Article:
With all the hype around Agile, I feel compelled to state the obvious: not all IT projects are Agile. (And not all should be—although it’s easy to get that impression from Agile champions!) A waterfall approach is still a viable option for many IT projects.

Nonetheless, whether you’re working within an Agile framework or not, teams must be aware of as many project requirements as are knowable. If you miss a key requirement, you are bound to make a poor choice around project feasibility, platforms, applications, use cases, partnerships, or other fundamental components. Agile doesn’t give you a pass for not producing comprehensive requirements. It is always a prudent practice to define as much as you can about the solution you are building.

But gathering requirements can be one of the most challenging aspects of an IT project. It’s easy to fall into the trap of thinking that requirements are more complete than they are.

Requirements Gathering: Perception vs. Reality

Producing “complete” requirements is like traveling at the speed of light. You may get close, but you never really achieve completeness.

Plus, if you trick yourself into thinking completeness is within reach, you’re bound to get sucked into the black hole of despair once you realize that you’re farther away from the finish line than you thought.

Let’s shoot for “comprehensiveness,” and characterize an ideal set of requirements as everything that we know today about the desired solution.

The following 6-step requirements gathering process is my tried-and-true way to develop comprehensive requirements that will guide the team along the project lifecycle. Keep in mind that you are only beginning to approach comprehensiveness when you are in the final stages of this process.


Capture the vision for the project. Especially on long-term initiatives, the project vision will be crucial to remind people why successful execution is worthwhile. Meet with senior management and ask questions about the purpose of the project: Why is it being done in the first place? Who will benefit? Who will own it? How will we know we’re successful?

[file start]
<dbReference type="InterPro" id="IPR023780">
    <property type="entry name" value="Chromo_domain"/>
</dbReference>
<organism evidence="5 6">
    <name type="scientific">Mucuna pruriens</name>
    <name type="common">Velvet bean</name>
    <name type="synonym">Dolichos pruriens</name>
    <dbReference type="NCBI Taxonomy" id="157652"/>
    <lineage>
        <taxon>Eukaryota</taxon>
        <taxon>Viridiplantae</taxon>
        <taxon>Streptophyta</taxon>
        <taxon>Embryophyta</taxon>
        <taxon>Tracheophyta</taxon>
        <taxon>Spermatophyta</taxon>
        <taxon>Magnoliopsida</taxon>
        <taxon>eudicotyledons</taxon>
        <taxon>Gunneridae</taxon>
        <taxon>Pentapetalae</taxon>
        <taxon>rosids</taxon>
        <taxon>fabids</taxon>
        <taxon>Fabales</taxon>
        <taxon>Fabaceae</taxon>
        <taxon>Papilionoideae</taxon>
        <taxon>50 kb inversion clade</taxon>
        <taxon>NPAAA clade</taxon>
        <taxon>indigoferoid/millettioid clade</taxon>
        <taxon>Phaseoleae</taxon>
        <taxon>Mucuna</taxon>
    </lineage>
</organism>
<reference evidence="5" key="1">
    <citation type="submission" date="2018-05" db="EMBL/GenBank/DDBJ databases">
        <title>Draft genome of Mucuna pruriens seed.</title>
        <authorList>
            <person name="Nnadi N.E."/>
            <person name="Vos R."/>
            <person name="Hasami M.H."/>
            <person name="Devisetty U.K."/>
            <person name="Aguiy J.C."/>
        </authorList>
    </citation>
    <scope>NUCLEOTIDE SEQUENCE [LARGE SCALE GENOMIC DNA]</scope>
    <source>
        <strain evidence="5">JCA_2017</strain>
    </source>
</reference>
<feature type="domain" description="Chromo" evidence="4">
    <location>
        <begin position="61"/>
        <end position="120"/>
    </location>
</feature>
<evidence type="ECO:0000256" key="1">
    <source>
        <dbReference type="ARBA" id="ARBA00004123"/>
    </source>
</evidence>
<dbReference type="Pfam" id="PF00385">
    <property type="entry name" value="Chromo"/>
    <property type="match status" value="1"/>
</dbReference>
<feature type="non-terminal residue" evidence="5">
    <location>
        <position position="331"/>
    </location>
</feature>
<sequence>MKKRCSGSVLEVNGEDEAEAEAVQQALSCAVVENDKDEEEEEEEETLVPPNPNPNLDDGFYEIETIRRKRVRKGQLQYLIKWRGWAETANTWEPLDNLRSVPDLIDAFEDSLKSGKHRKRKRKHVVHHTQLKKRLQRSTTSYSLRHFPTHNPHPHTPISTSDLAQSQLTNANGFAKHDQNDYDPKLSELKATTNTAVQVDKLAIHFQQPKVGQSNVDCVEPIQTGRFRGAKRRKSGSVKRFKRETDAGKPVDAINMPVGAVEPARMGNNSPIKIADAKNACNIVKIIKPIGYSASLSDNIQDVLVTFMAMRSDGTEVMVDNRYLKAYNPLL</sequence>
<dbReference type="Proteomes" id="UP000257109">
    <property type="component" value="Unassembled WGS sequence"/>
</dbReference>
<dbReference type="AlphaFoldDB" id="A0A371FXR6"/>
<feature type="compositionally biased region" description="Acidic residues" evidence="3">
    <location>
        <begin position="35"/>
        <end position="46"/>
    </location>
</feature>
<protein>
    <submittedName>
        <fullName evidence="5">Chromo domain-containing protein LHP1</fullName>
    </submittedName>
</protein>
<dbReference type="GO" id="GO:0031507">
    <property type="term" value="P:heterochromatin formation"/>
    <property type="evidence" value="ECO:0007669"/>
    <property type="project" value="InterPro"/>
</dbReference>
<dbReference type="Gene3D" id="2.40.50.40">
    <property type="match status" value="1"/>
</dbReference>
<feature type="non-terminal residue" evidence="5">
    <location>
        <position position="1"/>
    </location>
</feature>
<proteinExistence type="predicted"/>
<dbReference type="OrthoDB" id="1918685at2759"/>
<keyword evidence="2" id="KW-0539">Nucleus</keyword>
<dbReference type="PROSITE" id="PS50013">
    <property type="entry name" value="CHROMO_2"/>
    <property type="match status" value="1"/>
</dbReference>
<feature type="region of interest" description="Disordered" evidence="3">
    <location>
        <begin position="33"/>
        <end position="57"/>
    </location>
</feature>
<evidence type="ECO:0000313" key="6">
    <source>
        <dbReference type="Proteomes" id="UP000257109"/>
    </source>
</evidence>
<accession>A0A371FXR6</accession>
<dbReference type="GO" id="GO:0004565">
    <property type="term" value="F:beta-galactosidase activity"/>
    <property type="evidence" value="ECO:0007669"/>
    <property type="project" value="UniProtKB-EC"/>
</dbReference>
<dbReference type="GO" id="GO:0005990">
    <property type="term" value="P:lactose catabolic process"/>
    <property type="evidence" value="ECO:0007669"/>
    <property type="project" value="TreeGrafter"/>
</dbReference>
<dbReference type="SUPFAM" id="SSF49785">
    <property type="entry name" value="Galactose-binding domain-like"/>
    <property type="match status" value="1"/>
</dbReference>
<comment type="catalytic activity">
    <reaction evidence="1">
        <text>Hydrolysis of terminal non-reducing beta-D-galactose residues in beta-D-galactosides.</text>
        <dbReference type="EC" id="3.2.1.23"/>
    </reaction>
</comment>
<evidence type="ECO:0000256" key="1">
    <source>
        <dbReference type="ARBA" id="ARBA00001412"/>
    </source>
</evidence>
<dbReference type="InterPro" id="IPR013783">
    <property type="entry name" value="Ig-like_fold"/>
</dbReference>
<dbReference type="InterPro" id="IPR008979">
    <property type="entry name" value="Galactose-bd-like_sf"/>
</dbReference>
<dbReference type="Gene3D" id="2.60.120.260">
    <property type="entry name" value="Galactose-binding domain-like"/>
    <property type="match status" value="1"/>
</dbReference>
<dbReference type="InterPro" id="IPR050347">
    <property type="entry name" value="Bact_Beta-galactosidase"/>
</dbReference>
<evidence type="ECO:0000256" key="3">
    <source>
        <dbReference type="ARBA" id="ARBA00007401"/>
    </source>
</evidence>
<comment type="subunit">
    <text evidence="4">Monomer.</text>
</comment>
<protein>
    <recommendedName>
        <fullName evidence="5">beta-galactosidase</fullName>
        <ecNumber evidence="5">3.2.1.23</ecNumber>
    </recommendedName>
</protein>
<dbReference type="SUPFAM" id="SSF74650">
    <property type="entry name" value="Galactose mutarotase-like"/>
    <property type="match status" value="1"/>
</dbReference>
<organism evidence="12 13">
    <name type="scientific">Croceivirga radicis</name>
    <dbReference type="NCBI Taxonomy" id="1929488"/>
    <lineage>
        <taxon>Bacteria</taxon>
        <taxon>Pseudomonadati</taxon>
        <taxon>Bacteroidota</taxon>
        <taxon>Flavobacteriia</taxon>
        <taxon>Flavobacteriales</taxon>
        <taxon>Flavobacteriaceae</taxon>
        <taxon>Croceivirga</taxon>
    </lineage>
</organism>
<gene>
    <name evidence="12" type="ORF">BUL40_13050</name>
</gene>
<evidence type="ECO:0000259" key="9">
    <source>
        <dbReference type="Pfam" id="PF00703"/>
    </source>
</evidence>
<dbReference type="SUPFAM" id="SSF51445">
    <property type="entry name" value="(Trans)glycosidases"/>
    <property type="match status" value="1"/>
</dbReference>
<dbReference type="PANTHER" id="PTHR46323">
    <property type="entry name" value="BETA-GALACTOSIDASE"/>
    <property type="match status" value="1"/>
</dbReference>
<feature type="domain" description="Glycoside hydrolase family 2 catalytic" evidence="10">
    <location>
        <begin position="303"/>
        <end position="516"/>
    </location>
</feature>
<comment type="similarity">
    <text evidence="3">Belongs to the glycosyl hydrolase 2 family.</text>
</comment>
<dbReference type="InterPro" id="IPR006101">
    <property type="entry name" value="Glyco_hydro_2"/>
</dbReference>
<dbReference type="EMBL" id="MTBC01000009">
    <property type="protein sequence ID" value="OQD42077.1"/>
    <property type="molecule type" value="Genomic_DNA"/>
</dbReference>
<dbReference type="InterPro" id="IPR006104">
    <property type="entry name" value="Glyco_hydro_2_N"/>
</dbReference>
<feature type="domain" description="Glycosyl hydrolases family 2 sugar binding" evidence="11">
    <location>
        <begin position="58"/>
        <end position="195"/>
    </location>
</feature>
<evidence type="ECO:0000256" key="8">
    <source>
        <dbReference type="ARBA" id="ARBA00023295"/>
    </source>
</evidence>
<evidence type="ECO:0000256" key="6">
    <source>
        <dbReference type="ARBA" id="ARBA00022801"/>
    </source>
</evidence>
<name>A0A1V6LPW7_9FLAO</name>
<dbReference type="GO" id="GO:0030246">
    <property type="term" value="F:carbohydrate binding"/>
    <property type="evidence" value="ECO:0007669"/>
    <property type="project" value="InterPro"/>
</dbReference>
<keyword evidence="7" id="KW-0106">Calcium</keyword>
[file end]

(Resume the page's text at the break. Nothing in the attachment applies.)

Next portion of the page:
Meet with a cross-functional representation of stakeholders to understand if and how the project will impact how work gets done. Who will be affected? How will the system be integrated into a process? What information is necessary to complete a given step? What are the variations? Most importantly: What are we forgetting to ask?


Examine current business processes carefully to reduce the chance that functionality will be overlooked in an implementation, and also to identify opportunities to eliminate waste. In implementing a new solution, organizations have a unique opportunity to optimize activities. It’s much easier to streamline processes during an implementation period than during business-as-usual. Map out the current-state to find inefficiencies and lag times. It makes sense to use an external consultant to run a Value Stream Mapping workshop.


Ask questions to understand what, if any, external help will be necessary throughout the project, where there are competency gaps, and when peaks and troughs can be expected. In addition, document all necessary interfaces (inbound and outbound), required licenses, and anticipated customizations.


Create a visual representation of the desired state. In this stage, create diagrams of the complete end-to-end processes for each scenario as imagined in the new system. Ensure that the diagrams that you create cover the processes already captured. Throughout the implementation, this type of diagram is useful as a checklist – once a function is created, tested, and deployed, it can be marked complete.


Review documentation with stakeholders and project team. Gather decision-makers, users, and other stakeholders, and present the gathered requirements. Welcome questions and feedback. During this step, there may be further research assigned to the project team to ensure that all bases are covered. Reviewing the requirements with stakeholders early and often highly reduces the likelihood of surprises later on.

By the end of the 6th step in this process, you will have confidence that your requirements are as close to complete as possible, without being overly confident in their totality. A healthy dose of skepticism about what requirements are (and are not) will keep you on the look out for opportunities to improve upon them along the way. These complete-as-far-as-we-know-it requirements are applicable to any type of IT project: waterfall, Agile, or whatever comes next!